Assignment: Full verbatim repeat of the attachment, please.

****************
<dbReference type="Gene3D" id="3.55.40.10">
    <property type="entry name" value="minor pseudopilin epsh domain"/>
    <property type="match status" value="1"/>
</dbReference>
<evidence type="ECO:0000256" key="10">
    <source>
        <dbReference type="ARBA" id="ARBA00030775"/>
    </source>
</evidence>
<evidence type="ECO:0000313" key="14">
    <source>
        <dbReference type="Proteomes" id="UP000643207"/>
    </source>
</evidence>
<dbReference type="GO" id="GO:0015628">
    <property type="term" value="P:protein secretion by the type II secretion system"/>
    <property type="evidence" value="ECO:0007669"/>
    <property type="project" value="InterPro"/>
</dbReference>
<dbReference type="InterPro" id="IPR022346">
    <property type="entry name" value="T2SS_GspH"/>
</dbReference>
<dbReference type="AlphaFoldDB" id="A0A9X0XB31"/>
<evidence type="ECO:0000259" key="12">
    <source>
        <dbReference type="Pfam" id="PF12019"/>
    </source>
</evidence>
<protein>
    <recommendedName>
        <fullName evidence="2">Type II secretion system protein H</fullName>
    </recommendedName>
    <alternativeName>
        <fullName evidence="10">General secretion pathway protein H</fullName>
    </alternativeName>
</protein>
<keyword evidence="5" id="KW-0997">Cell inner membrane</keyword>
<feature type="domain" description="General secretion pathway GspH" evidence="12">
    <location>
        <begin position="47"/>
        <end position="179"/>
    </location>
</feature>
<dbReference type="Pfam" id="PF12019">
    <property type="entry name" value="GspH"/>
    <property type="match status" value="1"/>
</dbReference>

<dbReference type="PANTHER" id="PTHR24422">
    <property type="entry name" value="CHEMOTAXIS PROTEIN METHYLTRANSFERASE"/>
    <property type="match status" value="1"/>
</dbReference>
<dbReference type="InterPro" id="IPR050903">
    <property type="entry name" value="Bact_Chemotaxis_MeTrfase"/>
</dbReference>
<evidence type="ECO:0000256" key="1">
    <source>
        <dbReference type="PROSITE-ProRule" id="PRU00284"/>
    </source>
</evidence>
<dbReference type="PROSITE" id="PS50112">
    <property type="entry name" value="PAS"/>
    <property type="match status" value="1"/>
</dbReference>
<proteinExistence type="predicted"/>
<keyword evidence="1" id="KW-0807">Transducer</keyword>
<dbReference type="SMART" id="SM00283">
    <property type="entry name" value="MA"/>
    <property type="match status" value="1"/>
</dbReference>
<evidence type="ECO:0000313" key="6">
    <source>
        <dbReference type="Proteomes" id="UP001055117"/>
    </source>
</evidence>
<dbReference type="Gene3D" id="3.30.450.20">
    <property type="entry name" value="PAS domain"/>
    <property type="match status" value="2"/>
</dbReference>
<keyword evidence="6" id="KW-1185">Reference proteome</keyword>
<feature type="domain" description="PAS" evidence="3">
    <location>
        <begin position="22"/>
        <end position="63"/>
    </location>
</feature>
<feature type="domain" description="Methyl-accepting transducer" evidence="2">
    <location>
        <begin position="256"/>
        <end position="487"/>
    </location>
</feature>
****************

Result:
<dbReference type="Gene3D" id="3.55.40.10">
    <property type="entry name" value="minor pseudopilin epsh domain"/>
    <property type="match status" value="1"/>
</dbReference>
<evidence type="ECO:0000256" key="10">
    <source>
        <dbReference type="ARBA" id="ARBA00030775"/>
    </source>
</evidence>
<evidence type="ECO:0000313" key="14">
    <source>
        <dbReference type="Proteomes" id="UP000643207"/>
    </source>
</evidence>
<dbReference type="GO" id="GO:0015628">
    <property type="term" value="P:protein secretion by the type II secretion system"/>
    <property type="evidence" value="ECO:0007669"/>
    <property type="project" value="InterPro"/>
</dbReference>
<dbReference type="InterPro" id="IPR022346">
    <property type="entry name" value="T2SS_GspH"/>
</dbReference>
<dbReference type="AlphaFoldDB" id="A0A9X0XB31"/>
<evidence type="ECO:0000259" key="12">
    <source>
        <dbReference type="Pfam" id="PF12019"/>
    </source>
</evidence>
<protein>
    <recommendedName>
        <fullName evidence="2">Type II secretion system protein H</fullName>
    </recommendedName>
    <alternativeName>
        <fullName evidence="10">General secretion pathway protein H</fullName>
    </alternativeName>
</protein>
<keyword evidence="5" id="KW-0997">Cell inner membrane</keyword>
<feature type="domain" description="General secretion pathway GspH" evidence="12">
    <location>
        <begin position="47"/>
        <end position="179"/>
    </location>
</feature>
<dbReference type="Pfam" id="PF12019">
    <property type="entry name" value="GspH"/>
    <property type="match status" value="1"/>
</dbReference>

<dbReference type="PANTHER" id="PTHR24422">
    <property type="entry name" value="CHEMOTAXIS PROTEIN METHYLTRANSFERASE"/>
    <property type="match status" value="1"/>
</dbReference>
<dbReference type="InterPro" id="IPR050903">
    <property type="entry name" value="Bact_Chemotaxis_MeTrfase"/>
</dbReference>
<evidence type="ECO:0000256" key="1">
    <source>
        <dbReference type="PROSITE-ProRule" id="PRU00284"/>
    </source>
</evidence>
<dbReference type="PROSITE" id="PS50112">
    <property type="entry name" value="PAS"/>
    <property type="match status" value="1"/>
</dbReference>
<proteinExistence type="predicted"/>
<keyword evidence="1" id="KW-0807">Transducer</keyword>
<dbReference type="SMART" id="SM00283">
    <property type="entry name" value="MA"/>
    <property type="match status" value="1"/>
</dbReference>
<evidence type="ECO:0000313" key="6">
    <source>
        <dbReference type="Proteomes" id="UP001055117"/>
    </source>
</evidence>
<dbReference type="Gene3D" id="3.30.450.20">
    <property type="entry name" value="PAS domain"/>
    <property type="match status" value="2"/>
</dbReference>
<keyword evidence="6" id="KW-1185">Reference proteome</keyword>
<feature type="domain" description="PAS" evidence="3">
    <location>
        <begin position="22"/>
        <end position="63"/>
    </location>
</feature>
<feature type="domain" description="Methyl-accepting transducer" evidence="2">
    <location>
        <begin position="256"/>
        <end position="487"/>
    </location>
</feature>